Philharmonic Hall, Liverpool
The Royal Liverpool Philharmonic's 2012-13 season commenced with the strange spectacle of soloist Simon Trpceski on his hands and knees, hiking up the piano stool. You would have thought they might have it ready for him, as no one has made this particular stool more their own in recent months than the Macedonian pianist, whose acclaimed Rachmaninov performances with Vasily Petrenko have established the duo as one of the hottest pianist-conductor partnerships on the scene.
Their take on Tchaikovsky proved no less turbulent and enlightening; though the Piano Concerto No 2 is a perplexing piece, in which the piano almost doggedly refuses to form a meaningful relationship with the rest of the orchestra. In the first movement, the soloist repeatedly breaks off in a sequence of sullen, introspective cadenzas. In the second, the piano forms a tentative alliance with the cello and violin, who play what amounts to a slow, private trio among themselves. Trpceski (sublimely aided by RLPO leader James Clark and principle cellist Jonathan Aasgaard) brilliantly articulated the antisocial aspects of the work, which seemed full of the emotional fallout from the composer's disastrously short-lived mariage blanc.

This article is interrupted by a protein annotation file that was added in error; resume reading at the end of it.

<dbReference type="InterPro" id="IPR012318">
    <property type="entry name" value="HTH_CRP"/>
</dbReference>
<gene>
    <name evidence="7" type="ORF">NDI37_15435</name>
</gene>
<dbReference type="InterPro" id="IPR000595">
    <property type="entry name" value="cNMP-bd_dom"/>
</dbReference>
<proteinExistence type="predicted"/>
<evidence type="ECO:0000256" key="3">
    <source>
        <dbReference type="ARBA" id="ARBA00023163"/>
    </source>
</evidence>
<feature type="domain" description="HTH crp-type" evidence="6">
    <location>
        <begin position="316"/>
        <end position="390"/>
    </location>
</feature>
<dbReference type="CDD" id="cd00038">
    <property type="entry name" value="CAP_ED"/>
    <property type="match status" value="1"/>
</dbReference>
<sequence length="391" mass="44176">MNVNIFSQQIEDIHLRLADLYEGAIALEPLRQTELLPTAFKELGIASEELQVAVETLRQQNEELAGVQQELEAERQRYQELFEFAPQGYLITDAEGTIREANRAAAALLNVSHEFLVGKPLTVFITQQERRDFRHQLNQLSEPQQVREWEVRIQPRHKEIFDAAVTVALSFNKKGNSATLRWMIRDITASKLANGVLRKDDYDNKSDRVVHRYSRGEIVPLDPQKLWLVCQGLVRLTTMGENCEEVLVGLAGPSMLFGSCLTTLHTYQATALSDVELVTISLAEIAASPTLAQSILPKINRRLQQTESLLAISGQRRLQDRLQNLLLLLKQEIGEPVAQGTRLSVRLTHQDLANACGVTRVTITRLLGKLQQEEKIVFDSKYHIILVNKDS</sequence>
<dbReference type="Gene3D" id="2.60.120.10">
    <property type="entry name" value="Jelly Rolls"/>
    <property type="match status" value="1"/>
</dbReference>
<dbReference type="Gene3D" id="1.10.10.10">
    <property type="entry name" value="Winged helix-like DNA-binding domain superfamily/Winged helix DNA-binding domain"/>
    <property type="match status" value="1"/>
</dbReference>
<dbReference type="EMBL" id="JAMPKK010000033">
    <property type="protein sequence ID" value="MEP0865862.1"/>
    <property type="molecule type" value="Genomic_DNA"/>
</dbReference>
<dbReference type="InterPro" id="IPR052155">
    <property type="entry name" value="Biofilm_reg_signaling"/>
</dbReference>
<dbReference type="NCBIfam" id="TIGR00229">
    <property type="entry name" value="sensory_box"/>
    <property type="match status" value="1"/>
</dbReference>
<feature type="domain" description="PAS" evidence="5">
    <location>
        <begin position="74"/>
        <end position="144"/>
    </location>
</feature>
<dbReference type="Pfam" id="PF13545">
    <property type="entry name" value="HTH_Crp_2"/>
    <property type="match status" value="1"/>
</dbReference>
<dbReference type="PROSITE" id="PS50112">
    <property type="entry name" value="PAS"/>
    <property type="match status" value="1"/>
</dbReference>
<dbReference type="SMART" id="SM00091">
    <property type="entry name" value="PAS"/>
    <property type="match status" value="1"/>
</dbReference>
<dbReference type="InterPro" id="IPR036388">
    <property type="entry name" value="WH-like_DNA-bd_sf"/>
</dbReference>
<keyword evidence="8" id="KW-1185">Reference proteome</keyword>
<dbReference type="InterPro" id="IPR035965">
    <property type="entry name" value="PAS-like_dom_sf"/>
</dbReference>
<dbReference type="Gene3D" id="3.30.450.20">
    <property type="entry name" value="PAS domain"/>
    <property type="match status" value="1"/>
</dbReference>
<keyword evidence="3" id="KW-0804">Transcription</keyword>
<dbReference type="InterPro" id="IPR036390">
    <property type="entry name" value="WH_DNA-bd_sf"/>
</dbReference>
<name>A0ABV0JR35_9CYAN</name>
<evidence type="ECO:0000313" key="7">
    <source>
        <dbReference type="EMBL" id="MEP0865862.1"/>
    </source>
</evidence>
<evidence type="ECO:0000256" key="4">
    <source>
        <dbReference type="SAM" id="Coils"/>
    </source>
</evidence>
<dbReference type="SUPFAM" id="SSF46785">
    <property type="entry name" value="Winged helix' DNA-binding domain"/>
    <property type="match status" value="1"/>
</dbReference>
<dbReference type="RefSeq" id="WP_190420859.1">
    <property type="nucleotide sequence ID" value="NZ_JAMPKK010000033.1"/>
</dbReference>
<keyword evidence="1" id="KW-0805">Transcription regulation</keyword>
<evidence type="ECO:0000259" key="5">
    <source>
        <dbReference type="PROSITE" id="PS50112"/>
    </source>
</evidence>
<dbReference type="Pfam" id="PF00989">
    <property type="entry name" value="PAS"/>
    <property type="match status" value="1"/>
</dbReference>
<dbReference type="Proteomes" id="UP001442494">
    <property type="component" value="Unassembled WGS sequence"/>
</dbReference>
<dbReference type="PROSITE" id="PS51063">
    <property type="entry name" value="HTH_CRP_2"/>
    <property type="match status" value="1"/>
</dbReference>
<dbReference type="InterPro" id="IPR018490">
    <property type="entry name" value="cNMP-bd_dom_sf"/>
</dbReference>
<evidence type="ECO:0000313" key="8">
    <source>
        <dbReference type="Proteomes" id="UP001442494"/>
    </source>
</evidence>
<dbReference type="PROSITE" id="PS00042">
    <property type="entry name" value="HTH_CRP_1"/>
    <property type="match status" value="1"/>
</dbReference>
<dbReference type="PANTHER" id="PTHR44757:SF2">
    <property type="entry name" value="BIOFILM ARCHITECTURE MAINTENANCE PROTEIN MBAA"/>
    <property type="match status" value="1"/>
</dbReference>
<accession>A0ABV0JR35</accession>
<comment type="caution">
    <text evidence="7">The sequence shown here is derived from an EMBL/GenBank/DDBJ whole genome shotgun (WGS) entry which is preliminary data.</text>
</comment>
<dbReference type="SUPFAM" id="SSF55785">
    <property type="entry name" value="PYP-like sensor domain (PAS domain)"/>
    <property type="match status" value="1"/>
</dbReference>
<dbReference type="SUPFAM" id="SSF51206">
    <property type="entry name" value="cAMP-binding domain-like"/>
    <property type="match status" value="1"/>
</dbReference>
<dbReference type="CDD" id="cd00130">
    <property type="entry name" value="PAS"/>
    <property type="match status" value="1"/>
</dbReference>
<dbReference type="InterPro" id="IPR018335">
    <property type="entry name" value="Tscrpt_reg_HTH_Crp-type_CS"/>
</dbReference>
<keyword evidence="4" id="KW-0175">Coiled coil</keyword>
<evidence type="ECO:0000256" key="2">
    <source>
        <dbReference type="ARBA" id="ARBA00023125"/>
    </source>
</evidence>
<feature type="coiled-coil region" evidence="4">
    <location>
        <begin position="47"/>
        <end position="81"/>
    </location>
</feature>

Stravinsky's Firebird is generally heard in the concert hall in one of three abridged orchestral suites. Performing the ballet complete is a higher-risk strategy, as it not only emphasises the lack of dancers, but can also slightly diminish the impact of the work's originality. There's a greater proportion of passages that feel derivative of Stravinsky's teacher, Rimsky-Korsakov; yet when Petrenko unleashed the erratic, rhythmic hammer-blows of the Infernal Dance it sounded like the modern era demanding entry. As a foretaste of the RLPO's year-long survey of the Ballets Russes repertoire, we should be in for an incendiary season.
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